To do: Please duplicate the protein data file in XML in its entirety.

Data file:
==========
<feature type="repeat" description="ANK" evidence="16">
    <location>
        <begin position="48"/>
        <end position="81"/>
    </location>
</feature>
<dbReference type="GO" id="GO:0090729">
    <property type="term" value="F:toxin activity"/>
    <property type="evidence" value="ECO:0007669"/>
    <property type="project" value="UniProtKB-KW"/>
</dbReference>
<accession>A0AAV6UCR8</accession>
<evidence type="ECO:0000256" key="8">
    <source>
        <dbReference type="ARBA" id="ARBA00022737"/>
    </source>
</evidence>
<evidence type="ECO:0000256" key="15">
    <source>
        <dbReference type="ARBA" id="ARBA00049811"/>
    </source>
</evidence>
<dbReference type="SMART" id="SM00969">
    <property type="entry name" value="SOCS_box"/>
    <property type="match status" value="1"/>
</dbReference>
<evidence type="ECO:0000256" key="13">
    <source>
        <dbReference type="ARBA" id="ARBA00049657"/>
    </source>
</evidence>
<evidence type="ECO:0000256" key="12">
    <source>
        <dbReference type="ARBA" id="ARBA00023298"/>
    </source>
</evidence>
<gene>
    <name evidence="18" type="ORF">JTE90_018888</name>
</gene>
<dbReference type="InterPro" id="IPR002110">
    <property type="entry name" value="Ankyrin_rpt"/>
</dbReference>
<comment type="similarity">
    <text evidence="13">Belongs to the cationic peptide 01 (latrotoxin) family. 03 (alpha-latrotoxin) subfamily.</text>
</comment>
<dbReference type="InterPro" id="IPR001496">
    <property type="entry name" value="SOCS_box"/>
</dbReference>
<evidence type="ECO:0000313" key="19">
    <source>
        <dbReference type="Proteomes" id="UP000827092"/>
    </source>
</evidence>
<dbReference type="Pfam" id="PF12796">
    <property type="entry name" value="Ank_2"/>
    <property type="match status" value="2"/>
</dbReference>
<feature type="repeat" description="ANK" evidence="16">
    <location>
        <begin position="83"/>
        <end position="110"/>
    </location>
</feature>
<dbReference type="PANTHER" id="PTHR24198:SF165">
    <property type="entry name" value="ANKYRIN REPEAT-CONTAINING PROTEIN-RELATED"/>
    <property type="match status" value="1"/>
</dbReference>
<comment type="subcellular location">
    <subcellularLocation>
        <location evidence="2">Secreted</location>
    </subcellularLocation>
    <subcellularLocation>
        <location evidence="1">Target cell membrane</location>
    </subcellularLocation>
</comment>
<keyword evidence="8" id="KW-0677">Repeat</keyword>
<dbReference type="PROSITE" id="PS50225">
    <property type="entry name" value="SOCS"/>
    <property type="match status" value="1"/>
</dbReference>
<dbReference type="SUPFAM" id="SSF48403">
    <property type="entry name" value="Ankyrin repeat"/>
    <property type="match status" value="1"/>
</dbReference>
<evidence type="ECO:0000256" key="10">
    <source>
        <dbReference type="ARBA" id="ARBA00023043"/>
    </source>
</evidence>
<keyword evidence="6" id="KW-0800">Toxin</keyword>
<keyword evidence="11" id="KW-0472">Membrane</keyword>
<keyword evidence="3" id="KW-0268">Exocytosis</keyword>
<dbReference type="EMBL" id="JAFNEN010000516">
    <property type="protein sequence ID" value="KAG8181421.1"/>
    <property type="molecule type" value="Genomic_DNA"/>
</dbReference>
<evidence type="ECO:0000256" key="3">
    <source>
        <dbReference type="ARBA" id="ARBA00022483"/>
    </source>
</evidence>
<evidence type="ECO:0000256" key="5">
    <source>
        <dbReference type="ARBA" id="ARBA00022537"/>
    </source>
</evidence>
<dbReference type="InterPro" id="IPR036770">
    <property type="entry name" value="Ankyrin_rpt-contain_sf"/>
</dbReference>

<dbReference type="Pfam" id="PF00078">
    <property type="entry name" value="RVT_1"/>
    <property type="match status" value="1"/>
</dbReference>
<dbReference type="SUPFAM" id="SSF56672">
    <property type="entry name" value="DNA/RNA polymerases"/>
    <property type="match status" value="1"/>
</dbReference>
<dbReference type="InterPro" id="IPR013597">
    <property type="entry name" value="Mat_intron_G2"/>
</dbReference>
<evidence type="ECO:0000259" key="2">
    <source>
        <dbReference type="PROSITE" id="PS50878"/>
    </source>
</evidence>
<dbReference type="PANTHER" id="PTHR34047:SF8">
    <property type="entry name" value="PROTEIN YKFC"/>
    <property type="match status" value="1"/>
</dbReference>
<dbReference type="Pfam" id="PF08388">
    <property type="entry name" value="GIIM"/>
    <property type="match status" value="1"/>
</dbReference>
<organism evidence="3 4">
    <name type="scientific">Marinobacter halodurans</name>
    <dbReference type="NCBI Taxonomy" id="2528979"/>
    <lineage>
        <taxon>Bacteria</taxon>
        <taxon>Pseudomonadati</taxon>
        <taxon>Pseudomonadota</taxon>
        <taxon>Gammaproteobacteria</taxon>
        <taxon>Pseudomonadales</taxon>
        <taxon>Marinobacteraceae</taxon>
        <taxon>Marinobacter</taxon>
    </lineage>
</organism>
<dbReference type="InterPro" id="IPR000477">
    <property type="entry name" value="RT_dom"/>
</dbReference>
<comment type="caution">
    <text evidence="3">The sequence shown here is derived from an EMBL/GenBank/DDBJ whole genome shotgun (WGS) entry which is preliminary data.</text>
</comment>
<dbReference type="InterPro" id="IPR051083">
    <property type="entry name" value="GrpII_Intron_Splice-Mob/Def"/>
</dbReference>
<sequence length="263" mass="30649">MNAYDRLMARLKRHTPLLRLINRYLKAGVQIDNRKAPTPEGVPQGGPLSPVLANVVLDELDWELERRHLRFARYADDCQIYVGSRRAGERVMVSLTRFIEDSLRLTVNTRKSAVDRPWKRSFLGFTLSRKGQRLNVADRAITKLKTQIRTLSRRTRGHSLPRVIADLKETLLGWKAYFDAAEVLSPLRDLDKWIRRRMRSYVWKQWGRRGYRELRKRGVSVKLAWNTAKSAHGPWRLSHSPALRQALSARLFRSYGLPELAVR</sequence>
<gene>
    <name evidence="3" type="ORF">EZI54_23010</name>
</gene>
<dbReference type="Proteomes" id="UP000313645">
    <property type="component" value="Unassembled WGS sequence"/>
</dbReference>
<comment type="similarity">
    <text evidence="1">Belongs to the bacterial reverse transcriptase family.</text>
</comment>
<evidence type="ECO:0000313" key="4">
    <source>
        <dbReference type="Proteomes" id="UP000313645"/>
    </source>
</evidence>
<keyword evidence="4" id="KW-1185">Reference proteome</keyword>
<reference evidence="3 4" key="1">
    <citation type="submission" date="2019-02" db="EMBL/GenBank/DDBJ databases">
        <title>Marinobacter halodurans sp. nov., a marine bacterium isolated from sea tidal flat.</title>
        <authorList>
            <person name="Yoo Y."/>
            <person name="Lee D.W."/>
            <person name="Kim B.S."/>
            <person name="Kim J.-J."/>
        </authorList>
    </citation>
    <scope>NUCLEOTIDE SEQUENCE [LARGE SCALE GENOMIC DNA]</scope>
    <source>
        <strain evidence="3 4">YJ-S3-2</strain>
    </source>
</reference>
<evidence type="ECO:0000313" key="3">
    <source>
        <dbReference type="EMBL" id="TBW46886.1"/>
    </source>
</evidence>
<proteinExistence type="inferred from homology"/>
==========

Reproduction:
<feature type="repeat" description="ANK" evidence="16">
    <location>
        <begin position="48"/>
        <end position="81"/>
    </location>
</feature>
<dbReference type="GO" id="GO:0090729">
    <property type="term" value="F:toxin activity"/>
    <property type="evidence" value="ECO:0007669"/>
    <property type="project" value="UniProtKB-KW"/>
</dbReference>
<accession>A0AAV6UCR8</accession>
<evidence type="ECO:0000256" key="8">
    <source>
        <dbReference type="ARBA" id="ARBA00022737"/>
    </source>
</evidence>
<evidence type="ECO:0000256" key="15">
    <source>
        <dbReference type="ARBA" id="ARBA00049811"/>
    </source>
</evidence>
<dbReference type="SMART" id="SM00969">
    <property type="entry name" value="SOCS_box"/>
    <property type="match status" value="1"/>
</dbReference>
<evidence type="ECO:0000256" key="13">
    <source>
        <dbReference type="ARBA" id="ARBA00049657"/>
    </source>
</evidence>
<evidence type="ECO:0000256" key="12">
    <source>
        <dbReference type="ARBA" id="ARBA00023298"/>
    </source>
</evidence>
<gene>
    <name evidence="18" type="ORF">JTE90_018888</name>
</gene>
<dbReference type="InterPro" id="IPR002110">
    <property type="entry name" value="Ankyrin_rpt"/>
</dbReference>
<comment type="similarity">
    <text evidence="13">Belongs to the cationic peptide 01 (latrotoxin) family. 03 (alpha-latrotoxin) subfamily.</text>
</comment>
<dbReference type="InterPro" id="IPR001496">
    <property type="entry name" value="SOCS_box"/>
</dbReference>
<evidence type="ECO:0000313" key="19">
    <source>
        <dbReference type="Proteomes" id="UP000827092"/>
    </source>
</evidence>
<dbReference type="Pfam" id="PF12796">
    <property type="entry name" value="Ank_2"/>
    <property type="match status" value="2"/>
</dbReference>
<feature type="repeat" description="ANK" evidence="16">
    <location>
        <begin position="83"/>
        <end position="110"/>
    </location>
</feature>
<dbReference type="PANTHER" id="PTHR24198:SF165">
    <property type="entry name" value="ANKYRIN REPEAT-CONTAINING PROTEIN-RELATED"/>
    <property type="match status" value="1"/>
</dbReference>
<comment type="subcellular location">
    <subcellularLocation>
        <location evidence="2">Secreted</location>
    </subcellularLocation>
    <subcellularLocation>
        <location evidence="1">Target cell membrane</location>
    </subcellularLocation>
</comment>
<keyword evidence="8" id="KW-0677">Repeat</keyword>
<dbReference type="PROSITE" id="PS50225">
    <property type="entry name" value="SOCS"/>
    <property type="match status" value="1"/>
</dbReference>
<dbReference type="SUPFAM" id="SSF48403">
    <property type="entry name" value="Ankyrin repeat"/>
    <property type="match status" value="1"/>
</dbReference>
<evidence type="ECO:0000256" key="10">
    <source>
        <dbReference type="ARBA" id="ARBA00023043"/>
    </source>
</evidence>
<keyword evidence="6" id="KW-0800">Toxin</keyword>
<keyword evidence="11" id="KW-0472">Membrane</keyword>
<keyword evidence="3" id="KW-0268">Exocytosis</keyword>
<dbReference type="EMBL" id="JAFNEN010000516">
    <property type="protein sequence ID" value="KAG8181421.1"/>
    <property type="molecule type" value="Genomic_DNA"/>
</dbReference>
<evidence type="ECO:0000256" key="3">
    <source>
        <dbReference type="ARBA" id="ARBA00022483"/>
    </source>
</evidence>
<evidence type="ECO:0000256" key="5">
    <source>
        <dbReference type="ARBA" id="ARBA00022537"/>
    </source>
</evidence>
<dbReference type="InterPro" id="IPR036770">
    <property type="entry name" value="Ankyrin_rpt-contain_sf"/>
</dbReference>

<dbReference type="Pfam" id="PF00078">
    <property type="entry name" value="RVT_1"/>
    <property type="match status" value="1"/>
</dbReference>
<dbReference type="SUPFAM" id="SSF56672">
    <property type="entry name" value="DNA/RNA polymerases"/>
    <property type="match status" value="1"/>
</dbReference>
<dbReference type="InterPro" id="IPR013597">
    <property type="entry name" value="Mat_intron_G2"/>
</dbReference>
<evidence type="ECO:0000259" key="2">
    <source>
        <dbReference type="PROSITE" id="PS50878"/>
    </source>
</evidence>
<dbReference type="PANTHER" id="PTHR34047:SF8">
    <property type="entry name" value="PROTEIN YKFC"/>
    <property type="match status" value="1"/>
</dbReference>
<dbReference type="Pfam" id="PF08388">
    <property type="entry name" value="GIIM"/>
    <property type="match status" value="1"/>
</dbReference>
<organism evidence="3 4">
    <name type="scientific">Marinobacter halodurans</name>
    <dbReference type="NCBI Taxonomy" id="2528979"/>
    <lineage>
        <taxon>Bacteria</taxon>
        <taxon>Pseudomonadati</taxon>
        <taxon>Pseudomonadota</taxon>
        <taxon>Gammaproteobacteria</taxon>
        <taxon>Pseudomonadales</taxon>
        <taxon>Marinobacteraceae</taxon>
        <taxon>Marinobacter</taxon>
    </lineage>
</organism>
<dbReference type="InterPro" id="IPR000477">
    <property type="entry name" value="RT_dom"/>
</dbReference>
<comment type="caution">
    <text evidence="3">The sequence shown here is derived from an EMBL/GenBank/DDBJ whole genome shotgun (WGS) entry which is preliminary data.</text>
</comment>
<dbReference type="InterPro" id="IPR051083">
    <property type="entry name" value="GrpII_Intron_Splice-Mob/Def"/>
</dbReference>
<sequence length="263" mass="30649">MNAYDRLMARLKRHTPLLRLINRYLKAGVQIDNRKAPTPEGVPQGGPLSPVLANVVLDELDWELERRHLRFARYADDCQIYVGSRRAGERVMVSLTRFIEDSLRLTVNTRKSAVDRPWKRSFLGFTLSRKGQRLNVADRAITKLKTQIRTLSRRTRGHSLPRVIADLKETLLGWKAYFDAAEVLSPLRDLDKWIRRRMRSYVWKQWGRRGYRELRKRGVSVKLAWNTAKSAHGPWRLSHSPALRQALSARLFRSYGLPELAVR</sequence>
<gene>
    <name evidence="3" type="ORF">EZI54_23010</name>
</gene>
<dbReference type="Proteomes" id="UP000313645">
    <property type="component" value="Unassembled WGS sequence"/>
</dbReference>
<comment type="similarity">
    <text evidence="1">Belongs to the bacterial reverse transcriptase family.</text>
</comment>
<evidence type="ECO:0000313" key="4">
    <source>
        <dbReference type="Proteomes" id="UP000313645"/>
    </source>
</evidence>
<keyword evidence="4" id="KW-1185">Reference proteome</keyword>
<reference evidence="3 4" key="1">
    <citation type="submission" date="2019-02" db="EMBL/GenBank/DDBJ databases">
        <title>Marinobacter halodurans sp. nov., a marine bacterium isolated from sea tidal flat.</title>
        <authorList>
            <person name="Yoo Y."/>
            <person name="Lee D.W."/>
            <person name="Kim B.S."/>
            <person name="Kim J.-J."/>
        </authorList>
    </citation>
    <scope>NUCLEOTIDE SEQUENCE [LARGE SCALE GENOMIC DNA]</scope>
    <source>
        <strain evidence="3 4">YJ-S3-2</strain>
    </source>
</reference>
<evidence type="ECO:0000313" key="3">
    <source>
        <dbReference type="EMBL" id="TBW46886.1"/>
    </source>
</evidence>
<proteinExistence type="inferred from homology"/>